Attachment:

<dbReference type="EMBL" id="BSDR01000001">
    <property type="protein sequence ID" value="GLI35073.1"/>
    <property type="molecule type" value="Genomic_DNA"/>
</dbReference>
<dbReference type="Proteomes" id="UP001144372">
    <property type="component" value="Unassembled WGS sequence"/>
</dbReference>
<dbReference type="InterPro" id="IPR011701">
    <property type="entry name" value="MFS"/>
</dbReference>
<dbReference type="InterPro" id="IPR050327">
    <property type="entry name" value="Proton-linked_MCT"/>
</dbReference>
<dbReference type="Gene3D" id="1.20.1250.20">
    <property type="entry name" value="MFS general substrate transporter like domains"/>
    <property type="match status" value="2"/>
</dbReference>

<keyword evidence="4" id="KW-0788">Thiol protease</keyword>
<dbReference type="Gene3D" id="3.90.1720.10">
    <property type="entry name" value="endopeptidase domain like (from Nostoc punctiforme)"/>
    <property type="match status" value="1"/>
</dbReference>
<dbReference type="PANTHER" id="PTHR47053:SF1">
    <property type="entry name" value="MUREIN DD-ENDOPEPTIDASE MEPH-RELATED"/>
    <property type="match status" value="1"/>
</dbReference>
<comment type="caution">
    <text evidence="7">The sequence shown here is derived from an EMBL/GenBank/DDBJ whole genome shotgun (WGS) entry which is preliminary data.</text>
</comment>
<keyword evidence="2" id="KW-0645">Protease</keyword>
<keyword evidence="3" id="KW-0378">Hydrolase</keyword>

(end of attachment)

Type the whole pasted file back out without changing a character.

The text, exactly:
<dbReference type="EMBL" id="BSDR01000001">
    <property type="protein sequence ID" value="GLI35073.1"/>
    <property type="molecule type" value="Genomic_DNA"/>
</dbReference>
<dbReference type="Proteomes" id="UP001144372">
    <property type="component" value="Unassembled WGS sequence"/>
</dbReference>
<dbReference type="InterPro" id="IPR011701">
    <property type="entry name" value="MFS"/>
</dbReference>
<dbReference type="InterPro" id="IPR050327">
    <property type="entry name" value="Proton-linked_MCT"/>
</dbReference>
<dbReference type="Gene3D" id="1.20.1250.20">
    <property type="entry name" value="MFS general substrate transporter like domains"/>
    <property type="match status" value="2"/>
</dbReference>

<keyword evidence="4" id="KW-0788">Thiol protease</keyword>
<dbReference type="Gene3D" id="3.90.1720.10">
    <property type="entry name" value="endopeptidase domain like (from Nostoc punctiforme)"/>
    <property type="match status" value="1"/>
</dbReference>
<dbReference type="PANTHER" id="PTHR47053:SF1">
    <property type="entry name" value="MUREIN DD-ENDOPEPTIDASE MEPH-RELATED"/>
    <property type="match status" value="1"/>
</dbReference>
<comment type="caution">
    <text evidence="7">The sequence shown here is derived from an EMBL/GenBank/DDBJ whole genome shotgun (WGS) entry which is preliminary data.</text>
</comment>
<keyword evidence="2" id="KW-0645">Protease</keyword>
<keyword evidence="3" id="KW-0378">Hydrolase</keyword>